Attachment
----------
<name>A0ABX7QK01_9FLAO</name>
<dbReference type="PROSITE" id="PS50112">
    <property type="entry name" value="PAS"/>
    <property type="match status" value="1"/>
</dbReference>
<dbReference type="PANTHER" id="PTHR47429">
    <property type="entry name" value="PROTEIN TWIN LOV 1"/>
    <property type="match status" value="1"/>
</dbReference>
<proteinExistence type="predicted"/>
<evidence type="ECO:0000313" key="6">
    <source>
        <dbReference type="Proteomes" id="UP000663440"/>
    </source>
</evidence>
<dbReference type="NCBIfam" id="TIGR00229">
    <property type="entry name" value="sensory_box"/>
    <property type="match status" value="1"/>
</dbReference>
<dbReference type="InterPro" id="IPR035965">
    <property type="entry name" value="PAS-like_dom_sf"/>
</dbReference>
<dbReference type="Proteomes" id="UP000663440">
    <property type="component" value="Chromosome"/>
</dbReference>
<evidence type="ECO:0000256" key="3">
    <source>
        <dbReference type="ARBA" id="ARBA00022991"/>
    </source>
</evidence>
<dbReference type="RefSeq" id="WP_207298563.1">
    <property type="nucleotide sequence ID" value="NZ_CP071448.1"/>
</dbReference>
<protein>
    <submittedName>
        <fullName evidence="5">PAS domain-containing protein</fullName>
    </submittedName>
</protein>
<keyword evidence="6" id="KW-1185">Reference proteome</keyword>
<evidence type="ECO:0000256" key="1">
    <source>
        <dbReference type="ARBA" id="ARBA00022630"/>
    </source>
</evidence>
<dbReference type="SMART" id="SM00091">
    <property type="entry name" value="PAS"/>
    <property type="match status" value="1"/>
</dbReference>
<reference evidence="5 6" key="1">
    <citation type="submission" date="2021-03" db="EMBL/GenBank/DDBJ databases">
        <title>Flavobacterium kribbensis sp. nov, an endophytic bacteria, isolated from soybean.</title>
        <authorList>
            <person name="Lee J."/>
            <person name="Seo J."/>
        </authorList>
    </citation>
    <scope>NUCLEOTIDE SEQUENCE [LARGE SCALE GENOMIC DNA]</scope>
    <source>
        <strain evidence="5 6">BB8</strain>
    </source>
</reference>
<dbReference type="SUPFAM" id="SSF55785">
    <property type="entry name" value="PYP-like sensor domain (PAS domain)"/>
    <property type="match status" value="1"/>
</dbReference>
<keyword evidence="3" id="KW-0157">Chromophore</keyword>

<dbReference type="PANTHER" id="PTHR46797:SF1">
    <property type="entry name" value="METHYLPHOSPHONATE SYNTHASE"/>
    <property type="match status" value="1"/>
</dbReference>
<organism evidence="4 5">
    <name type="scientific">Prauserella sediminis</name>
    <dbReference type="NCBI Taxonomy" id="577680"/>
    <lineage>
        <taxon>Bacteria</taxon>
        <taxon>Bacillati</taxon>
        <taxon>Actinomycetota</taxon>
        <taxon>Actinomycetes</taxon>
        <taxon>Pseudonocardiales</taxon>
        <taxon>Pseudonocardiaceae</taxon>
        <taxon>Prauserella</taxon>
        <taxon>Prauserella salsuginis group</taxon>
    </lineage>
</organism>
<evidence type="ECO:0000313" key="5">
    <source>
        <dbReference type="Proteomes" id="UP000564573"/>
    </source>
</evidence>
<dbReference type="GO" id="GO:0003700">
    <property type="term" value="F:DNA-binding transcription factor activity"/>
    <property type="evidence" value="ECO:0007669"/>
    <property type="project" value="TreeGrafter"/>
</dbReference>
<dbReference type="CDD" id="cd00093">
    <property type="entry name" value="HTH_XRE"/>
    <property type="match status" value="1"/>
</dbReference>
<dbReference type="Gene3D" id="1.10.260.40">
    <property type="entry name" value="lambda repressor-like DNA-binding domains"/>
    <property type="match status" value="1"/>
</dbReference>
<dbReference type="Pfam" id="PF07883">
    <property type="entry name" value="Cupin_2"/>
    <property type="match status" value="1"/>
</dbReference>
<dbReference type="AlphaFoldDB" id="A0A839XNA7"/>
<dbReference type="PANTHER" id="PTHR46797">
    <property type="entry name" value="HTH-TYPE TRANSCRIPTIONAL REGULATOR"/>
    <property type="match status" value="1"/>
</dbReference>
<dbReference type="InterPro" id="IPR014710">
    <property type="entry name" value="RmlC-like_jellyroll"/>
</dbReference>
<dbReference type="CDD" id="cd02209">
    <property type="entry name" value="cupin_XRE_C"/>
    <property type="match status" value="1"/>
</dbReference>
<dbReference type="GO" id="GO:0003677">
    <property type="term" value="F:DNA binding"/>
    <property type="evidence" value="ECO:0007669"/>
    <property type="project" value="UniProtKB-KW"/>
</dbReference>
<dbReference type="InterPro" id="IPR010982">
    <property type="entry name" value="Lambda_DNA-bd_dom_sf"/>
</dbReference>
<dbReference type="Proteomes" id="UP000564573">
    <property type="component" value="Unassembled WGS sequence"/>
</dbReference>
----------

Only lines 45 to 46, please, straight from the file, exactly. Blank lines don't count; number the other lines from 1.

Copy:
<dbReference type="SMART" id="SM00091">
    <property type="entry name" value="PAS"/>